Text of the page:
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Page:Folk-lore - A Quarterly Review. Volume 17, 1906.djvu/477

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Collectanea. 459

In Spain the primitive and customary form of the " fig " hand developed in an extraordinary, and probably unique, manner, the cause of which may possibly be found in the reinforcement of the ancient belief by the Moorish faith in the protective virtues of a simple image of the hand. Not only was the original object magnified, and strengthened by the addition of several smaller and similar hands, but various other supposedly pro- tective symbols were combined with it, and the whole design was executed in some material, generally jet, in itself deemed preservative against fascination. Two very elaborate amulets of this kind are referred to by Cuming ;i one, of jet, has a crescent moon upon the palm, two little hands upon the sides of the wrist, and a figure with a child upon the frill at the end of the wrist; the other, also with a crescent moon upon the palm, has upon the wrist a construction upheld by four small hands, and terminating in a knob. They are said to be Spanish, dating probably from about the end of the sixteenth century, and to be charms against the evil eye. Compare Jet.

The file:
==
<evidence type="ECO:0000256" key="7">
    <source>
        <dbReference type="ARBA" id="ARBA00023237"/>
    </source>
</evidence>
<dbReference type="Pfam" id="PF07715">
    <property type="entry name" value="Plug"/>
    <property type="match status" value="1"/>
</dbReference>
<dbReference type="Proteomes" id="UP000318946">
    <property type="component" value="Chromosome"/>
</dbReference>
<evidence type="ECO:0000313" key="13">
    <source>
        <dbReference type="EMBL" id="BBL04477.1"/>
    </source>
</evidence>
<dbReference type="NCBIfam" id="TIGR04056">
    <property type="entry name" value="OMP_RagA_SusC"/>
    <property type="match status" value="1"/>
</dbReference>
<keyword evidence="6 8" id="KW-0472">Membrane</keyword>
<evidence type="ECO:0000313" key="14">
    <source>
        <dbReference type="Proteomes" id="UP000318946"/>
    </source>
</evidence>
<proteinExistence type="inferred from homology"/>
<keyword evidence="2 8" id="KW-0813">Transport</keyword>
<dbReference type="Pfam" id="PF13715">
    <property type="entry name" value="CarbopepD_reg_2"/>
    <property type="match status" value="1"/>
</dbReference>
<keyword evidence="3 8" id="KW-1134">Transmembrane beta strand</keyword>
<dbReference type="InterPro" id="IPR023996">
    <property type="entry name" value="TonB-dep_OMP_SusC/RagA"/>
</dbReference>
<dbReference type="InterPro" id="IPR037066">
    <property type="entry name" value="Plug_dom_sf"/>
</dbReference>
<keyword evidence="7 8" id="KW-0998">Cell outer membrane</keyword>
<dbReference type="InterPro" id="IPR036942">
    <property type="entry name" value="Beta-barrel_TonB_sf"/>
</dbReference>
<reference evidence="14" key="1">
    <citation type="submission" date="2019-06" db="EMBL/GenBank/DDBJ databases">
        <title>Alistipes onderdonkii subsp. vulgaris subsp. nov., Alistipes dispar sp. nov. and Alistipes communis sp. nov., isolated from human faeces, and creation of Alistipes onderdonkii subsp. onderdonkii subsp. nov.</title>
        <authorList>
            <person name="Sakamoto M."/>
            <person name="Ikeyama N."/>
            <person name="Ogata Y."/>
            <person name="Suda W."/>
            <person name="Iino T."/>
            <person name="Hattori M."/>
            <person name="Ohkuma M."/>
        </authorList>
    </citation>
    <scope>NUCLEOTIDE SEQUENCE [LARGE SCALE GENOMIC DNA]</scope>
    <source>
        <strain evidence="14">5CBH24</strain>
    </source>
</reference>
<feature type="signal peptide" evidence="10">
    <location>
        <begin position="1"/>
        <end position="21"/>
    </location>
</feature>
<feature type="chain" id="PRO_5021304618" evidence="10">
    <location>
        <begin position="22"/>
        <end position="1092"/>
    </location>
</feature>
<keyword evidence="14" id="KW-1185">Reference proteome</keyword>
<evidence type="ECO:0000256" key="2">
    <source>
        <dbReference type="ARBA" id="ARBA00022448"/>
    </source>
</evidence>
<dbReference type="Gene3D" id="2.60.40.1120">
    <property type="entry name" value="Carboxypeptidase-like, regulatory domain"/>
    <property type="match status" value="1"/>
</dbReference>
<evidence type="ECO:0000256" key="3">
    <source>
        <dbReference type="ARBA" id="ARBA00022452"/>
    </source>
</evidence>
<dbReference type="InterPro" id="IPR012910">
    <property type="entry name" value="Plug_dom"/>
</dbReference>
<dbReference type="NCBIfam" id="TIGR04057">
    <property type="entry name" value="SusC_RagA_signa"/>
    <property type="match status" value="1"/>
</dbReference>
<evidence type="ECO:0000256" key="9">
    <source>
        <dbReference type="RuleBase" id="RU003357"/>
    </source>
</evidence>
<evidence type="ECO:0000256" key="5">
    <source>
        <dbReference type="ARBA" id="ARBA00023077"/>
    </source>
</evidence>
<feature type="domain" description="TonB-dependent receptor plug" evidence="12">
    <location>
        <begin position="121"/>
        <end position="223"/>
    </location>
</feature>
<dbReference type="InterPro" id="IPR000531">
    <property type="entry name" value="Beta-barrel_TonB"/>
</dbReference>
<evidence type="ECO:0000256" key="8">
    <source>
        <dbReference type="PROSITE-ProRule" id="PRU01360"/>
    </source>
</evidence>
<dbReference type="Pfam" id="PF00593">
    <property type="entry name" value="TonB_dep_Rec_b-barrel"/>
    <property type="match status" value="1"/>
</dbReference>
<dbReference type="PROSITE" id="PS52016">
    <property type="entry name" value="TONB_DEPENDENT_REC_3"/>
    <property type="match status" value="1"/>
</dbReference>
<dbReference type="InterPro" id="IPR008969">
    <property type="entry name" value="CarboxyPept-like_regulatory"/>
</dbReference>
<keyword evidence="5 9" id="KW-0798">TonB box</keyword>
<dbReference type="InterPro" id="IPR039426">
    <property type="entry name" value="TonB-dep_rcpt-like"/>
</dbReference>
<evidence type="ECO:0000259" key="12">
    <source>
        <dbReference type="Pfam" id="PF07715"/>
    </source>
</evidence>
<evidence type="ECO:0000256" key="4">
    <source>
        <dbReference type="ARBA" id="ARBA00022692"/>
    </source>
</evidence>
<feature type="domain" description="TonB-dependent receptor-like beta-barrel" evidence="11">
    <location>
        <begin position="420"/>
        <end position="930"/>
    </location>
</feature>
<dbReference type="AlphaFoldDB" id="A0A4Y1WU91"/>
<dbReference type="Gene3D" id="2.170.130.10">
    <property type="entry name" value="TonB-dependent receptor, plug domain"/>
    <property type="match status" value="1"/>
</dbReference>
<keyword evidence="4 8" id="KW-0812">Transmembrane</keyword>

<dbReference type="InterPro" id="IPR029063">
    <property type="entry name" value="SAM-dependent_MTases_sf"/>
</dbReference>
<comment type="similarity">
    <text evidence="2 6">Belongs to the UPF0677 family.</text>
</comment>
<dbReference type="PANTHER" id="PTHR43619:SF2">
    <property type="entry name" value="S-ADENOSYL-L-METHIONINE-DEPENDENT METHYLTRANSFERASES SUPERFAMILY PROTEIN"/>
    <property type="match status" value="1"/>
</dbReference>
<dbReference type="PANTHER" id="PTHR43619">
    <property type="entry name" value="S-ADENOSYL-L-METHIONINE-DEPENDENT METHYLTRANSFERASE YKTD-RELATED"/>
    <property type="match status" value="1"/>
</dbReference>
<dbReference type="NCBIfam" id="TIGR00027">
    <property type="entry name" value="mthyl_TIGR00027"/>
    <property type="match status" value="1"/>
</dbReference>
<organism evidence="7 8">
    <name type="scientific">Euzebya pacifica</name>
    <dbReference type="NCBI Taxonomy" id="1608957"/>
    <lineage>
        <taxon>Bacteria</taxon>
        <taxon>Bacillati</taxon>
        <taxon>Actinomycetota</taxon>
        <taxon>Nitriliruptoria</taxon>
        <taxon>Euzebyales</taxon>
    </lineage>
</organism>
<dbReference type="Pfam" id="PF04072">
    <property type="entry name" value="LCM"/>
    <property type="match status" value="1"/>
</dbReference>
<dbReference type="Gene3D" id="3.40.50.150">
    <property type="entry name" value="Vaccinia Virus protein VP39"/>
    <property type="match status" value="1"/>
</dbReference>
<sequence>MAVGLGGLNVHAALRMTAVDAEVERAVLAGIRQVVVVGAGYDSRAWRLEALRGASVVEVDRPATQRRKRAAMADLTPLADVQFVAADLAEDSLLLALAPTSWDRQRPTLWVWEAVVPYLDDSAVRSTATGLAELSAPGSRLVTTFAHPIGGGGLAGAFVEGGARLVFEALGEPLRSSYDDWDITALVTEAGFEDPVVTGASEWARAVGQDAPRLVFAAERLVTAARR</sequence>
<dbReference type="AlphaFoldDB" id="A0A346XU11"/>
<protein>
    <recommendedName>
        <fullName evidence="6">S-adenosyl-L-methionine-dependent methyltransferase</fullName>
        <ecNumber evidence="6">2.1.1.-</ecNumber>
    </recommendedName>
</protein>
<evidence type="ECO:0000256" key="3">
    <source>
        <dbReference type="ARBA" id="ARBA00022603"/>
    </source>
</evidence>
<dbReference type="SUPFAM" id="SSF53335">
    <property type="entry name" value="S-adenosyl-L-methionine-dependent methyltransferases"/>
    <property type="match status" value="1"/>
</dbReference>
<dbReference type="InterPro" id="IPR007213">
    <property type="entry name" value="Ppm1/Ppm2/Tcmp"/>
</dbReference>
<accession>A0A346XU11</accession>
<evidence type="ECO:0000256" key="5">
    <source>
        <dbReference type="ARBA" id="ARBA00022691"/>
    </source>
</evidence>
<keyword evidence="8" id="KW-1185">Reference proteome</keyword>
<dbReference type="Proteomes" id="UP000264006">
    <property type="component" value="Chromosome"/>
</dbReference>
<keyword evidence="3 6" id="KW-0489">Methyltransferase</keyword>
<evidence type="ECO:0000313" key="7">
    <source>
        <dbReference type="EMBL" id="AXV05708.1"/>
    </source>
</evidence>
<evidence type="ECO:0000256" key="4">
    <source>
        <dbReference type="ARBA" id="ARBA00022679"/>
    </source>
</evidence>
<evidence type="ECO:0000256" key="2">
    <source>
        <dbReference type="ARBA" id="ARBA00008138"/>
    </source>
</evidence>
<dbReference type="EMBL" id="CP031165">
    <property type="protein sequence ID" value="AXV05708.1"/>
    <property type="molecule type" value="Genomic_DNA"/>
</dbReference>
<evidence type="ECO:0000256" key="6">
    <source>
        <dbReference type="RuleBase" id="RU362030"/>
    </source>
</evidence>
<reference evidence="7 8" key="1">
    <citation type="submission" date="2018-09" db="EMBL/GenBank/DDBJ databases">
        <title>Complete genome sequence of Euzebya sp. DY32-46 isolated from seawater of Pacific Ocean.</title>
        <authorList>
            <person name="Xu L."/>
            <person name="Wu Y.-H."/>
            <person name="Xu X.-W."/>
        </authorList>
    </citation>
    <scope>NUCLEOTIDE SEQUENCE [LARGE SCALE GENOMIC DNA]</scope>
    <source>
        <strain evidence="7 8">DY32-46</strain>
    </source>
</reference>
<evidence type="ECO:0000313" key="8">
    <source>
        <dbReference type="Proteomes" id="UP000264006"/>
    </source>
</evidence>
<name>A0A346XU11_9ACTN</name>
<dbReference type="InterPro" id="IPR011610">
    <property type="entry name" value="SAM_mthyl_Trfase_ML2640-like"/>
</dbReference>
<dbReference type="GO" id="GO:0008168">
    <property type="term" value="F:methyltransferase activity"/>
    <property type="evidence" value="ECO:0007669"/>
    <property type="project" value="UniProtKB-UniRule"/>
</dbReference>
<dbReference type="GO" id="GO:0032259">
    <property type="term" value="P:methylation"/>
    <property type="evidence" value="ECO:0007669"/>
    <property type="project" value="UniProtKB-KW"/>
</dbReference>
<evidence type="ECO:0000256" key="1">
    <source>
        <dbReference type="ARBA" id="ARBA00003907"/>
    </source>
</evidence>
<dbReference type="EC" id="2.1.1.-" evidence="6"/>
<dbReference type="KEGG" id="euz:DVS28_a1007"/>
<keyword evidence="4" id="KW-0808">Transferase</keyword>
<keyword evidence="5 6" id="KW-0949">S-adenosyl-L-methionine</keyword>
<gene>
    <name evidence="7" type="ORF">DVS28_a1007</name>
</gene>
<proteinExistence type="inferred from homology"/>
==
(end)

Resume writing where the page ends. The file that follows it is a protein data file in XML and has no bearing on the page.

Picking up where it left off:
The figure of an open hand, which is still used by the Mohammedan nations as a protection against the evil eye, is to be found on various Moorish structures in Spain, and notably on one of the principal gates of the Alhambra. A curious coincidence in connection with this figure, which, as an amulet, has probably long been neglected in Spain, is that it is being re-introduced in the shape of a metal " charm " of foreign, but European, manufacture, copied in miniature from a common North African form, and probably intended principally for sale in North Africa, sold in the streets of Madrid (as elsewhere on the continent) as a bringer of good fortune.

(20, V.) A glass "fig" hand, probably of Spanish manu- facture, white, overlaid with streaks and spots of red, green, blue, and yellow; Madrid. Slightly broken. The bright colours,

both, by Spanish bull-fighters. Such men, being exposed at critical moments to the thousands of envious glances, and perhaps to some of naturally "evil" eyes, are likely to retain longer a belief in the necessity of these amulets than, probably, any other class of the population.

^Cuming, "On the Hand Amulet," y^wr. Arch. Assn., Lond., 1866, p. 291 ; as taken from Douce's Illustrations of Shakespeare.